New Campaign Aims to Improve Birth, Maternal Health in Black Families in San Diego

Two San Diego-area mothers shared their personal stories on the struggles they faced during their pregnancies due to their race and health care disparities against Black women

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A new campaign aimed to improve birth and maternal health outcomes for Black families was unveiled Thursday by San Diego County leaders.

African American infants are more than three times more likely to die than white infants and African American mothers are two times more likely to die compared to white mothers, according to the U.S. Department of Health and Human Services’ Office of Minority Health.

“Research suggests that chronic stress resulting to long-term exposure to racism and racial discrimination, particularly bias in health care access and delivery, plays a vital role in these adverse health outcomes for black women and their infants," said Dr. Wilma Wooten, San Diego County Public Health Officer.

In an effort to address the disparities, a campaign called Black Legacy Now was established. Comprised of government, maternal and infant health experts, public policy and heath care workers, the campaign will focus on creating awareness and a social movement to end the inequality experienced by Black women and their infants.

“Black Legacy Now is a bold, proactive initiative to make sure that Black infants, mothers and families are prioritized and there are long-term solutions to lift them up and ensure access to equitable health and equitable opportunities to live healthy lives," said Nathan Fletcher, San Diego County Board of Supervisors Chair at a press conference that unveiled the campaign.

During the press conference, San Diego OB/GYN Dr. Kelly Oberia Elmore said it is imperative for physicians to disregard their own personal biases to better serve Black women and women of color.

"We must eliminate personal biases, recognize the historical mistreatment of minorities by the health care system, advocate implementation of policies to eliminate racism, cultivate a diverse workforce," Dr. Elmore said.

To further raise awareness on the inequitable treatment experienced by Black mothers, two local women shared their personal stories of difficulties they endured during their pregnancy because of their race.

Darielle Blevins recalled her pregnancy with her daughter and how the doctor's disbelief in her words and concerns led to struggles she and her baby continue to face.

“I told the labor and delivery team that my water had broken over 48 hours ago," Blevins said. "Still, the doctor insisted on verifying this and did not listen to or believe me that I was leaking amniotic fluids. The doctor was not listening to my worries or concerns or didn’t think my word was credible. From there, it was a snowball effect.”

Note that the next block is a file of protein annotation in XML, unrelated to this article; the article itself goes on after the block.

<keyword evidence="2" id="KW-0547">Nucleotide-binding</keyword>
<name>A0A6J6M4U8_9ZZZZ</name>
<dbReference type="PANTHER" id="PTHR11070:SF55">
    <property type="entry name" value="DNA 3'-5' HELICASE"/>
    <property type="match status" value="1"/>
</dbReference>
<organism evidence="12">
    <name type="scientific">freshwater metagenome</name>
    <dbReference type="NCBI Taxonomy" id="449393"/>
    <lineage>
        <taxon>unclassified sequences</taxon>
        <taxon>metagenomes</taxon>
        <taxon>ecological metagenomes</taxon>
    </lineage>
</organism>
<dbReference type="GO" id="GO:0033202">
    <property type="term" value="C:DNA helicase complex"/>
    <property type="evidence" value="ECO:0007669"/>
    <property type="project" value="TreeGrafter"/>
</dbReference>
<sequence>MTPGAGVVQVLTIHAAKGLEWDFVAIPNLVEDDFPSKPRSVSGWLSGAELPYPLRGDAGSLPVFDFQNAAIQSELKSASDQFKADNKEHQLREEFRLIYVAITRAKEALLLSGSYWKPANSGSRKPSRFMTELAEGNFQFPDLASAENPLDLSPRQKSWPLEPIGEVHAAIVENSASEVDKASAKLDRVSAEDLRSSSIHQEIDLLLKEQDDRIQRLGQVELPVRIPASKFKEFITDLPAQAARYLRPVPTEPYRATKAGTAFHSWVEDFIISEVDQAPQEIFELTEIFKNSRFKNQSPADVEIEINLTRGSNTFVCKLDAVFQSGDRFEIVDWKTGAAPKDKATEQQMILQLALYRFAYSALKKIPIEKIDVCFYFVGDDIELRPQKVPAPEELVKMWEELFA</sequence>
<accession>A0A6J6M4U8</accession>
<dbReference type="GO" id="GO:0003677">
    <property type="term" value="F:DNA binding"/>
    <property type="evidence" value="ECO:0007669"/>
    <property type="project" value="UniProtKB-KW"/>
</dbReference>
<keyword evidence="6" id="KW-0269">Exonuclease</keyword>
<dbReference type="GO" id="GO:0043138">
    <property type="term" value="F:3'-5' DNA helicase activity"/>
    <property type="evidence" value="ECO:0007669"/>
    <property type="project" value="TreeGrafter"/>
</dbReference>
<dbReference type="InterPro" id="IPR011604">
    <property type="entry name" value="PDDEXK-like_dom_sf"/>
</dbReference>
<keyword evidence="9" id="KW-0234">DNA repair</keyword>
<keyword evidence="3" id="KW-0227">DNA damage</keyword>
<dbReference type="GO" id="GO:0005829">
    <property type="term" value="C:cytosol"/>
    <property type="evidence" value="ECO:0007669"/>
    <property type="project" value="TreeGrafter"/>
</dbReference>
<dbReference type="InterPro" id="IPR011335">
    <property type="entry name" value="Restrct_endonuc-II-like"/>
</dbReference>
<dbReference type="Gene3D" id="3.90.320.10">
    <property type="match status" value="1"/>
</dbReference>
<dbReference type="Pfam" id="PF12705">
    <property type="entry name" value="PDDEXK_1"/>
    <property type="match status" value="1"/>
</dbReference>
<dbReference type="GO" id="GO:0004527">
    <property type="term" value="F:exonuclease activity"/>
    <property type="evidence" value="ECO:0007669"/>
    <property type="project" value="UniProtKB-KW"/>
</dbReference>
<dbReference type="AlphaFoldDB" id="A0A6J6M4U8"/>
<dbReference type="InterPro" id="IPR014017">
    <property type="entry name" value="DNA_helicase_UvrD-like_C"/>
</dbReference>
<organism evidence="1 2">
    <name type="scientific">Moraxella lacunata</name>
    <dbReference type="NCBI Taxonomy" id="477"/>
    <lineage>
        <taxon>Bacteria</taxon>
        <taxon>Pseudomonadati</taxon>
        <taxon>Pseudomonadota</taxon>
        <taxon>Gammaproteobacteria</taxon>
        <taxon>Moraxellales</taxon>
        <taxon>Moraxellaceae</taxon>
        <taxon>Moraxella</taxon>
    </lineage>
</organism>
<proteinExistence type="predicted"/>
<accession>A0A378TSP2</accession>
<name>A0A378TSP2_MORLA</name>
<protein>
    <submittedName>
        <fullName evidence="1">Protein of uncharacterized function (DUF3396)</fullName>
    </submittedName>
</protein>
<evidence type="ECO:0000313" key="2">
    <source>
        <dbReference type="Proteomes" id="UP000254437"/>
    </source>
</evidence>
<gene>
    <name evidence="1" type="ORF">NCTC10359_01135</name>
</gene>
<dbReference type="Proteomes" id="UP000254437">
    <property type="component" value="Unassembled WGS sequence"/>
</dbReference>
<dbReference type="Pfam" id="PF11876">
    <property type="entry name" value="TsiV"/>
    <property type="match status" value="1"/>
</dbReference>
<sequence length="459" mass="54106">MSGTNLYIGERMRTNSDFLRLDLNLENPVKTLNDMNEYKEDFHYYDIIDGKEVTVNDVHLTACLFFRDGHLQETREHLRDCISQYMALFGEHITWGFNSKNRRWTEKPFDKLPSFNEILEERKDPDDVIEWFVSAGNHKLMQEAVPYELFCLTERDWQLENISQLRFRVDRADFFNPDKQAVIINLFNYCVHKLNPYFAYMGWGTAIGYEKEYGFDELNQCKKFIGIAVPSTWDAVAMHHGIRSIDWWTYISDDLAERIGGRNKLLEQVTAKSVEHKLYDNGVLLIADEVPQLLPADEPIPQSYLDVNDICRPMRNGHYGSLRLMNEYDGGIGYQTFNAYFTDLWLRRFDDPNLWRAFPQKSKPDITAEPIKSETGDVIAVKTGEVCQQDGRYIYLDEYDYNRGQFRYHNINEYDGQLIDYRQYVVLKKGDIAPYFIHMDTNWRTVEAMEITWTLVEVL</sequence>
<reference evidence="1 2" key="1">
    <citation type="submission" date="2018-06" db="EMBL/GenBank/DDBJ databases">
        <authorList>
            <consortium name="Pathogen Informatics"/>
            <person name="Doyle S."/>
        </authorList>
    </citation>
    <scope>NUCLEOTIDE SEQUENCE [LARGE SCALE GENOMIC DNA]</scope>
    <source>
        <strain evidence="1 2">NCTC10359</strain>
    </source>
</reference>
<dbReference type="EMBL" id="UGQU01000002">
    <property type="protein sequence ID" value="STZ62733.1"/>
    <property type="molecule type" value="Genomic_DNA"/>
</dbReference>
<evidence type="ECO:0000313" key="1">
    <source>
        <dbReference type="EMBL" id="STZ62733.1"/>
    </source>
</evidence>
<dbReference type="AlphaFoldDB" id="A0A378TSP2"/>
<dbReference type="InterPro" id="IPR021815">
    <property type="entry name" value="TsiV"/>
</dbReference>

As hours passed, Blevins said her baby girl experienced "unnecessary stress and there was a concern that she was no longer getting oxygen." The mother suffered a fever and contracted an infection before she underwent an emergency C-section.

“Not only is my daughter paying the price for this experience, but I have also struggled," Blevins shared. "After birth, I experienced excessive bleeding and vomiting and had very little follow up from the doctors that delivered my baby."

"I’m sharing my personal story with you today to stress the vital importance of ensuring health care practitioners truly listen to and respond to all their patients, particularly Black women, who are so often overlooked.”

Jordan Joshua, another San Diego-area mother, said she struggled to access care from a doctor during the first trimester of her second pregnancy. She said she was told there were quoting issues with her insurance and no one she spoke with was able to fix it.

"After being denied care from seven different doctors, I finally was able to be seen at a clinic at 19 weeks to have my first ultrasound and gain access to prenatal vitamins," Joshua said.

Joshua shared that she found a trusted doula and had a birthing plan that included minimal medication. She also said that she knew she didn't have any major health risk factors that would require a C-section for this pregnancy.

"When I went into a labor, I went to the hospital and due to COVID-19, my doula was not allowed to join me," Joshua said. "After checking the progress of my labor, the very first conversation with my doctor began with her anticipating the need for a C-section despite there being no complications in my labor and me already being seven centimeters dilated."

Jordan said at the press conference that when she was nine centimeters dilatated, her doctor ultimately decided she needed a C-section.

"I knew if my doula was there, I would not have been coerced into this unwanted procedure so quickly," Jordan said. "Being pushed into a surgery that you do not want or need is a traumatic experience."

"I’m here today in hopes to inspire the change to keep what I experienced from happening to other mothers and their children. Black women should feel safe, secure and should have their voice heard in regards to the care they receive."

Wooten said the county is working with the San Diego Black Infant Health Program to offer social support, stress management and empowerment to prenatal and post-partum groups for the campaign.

To learn more about Black Legacy Now, click here.

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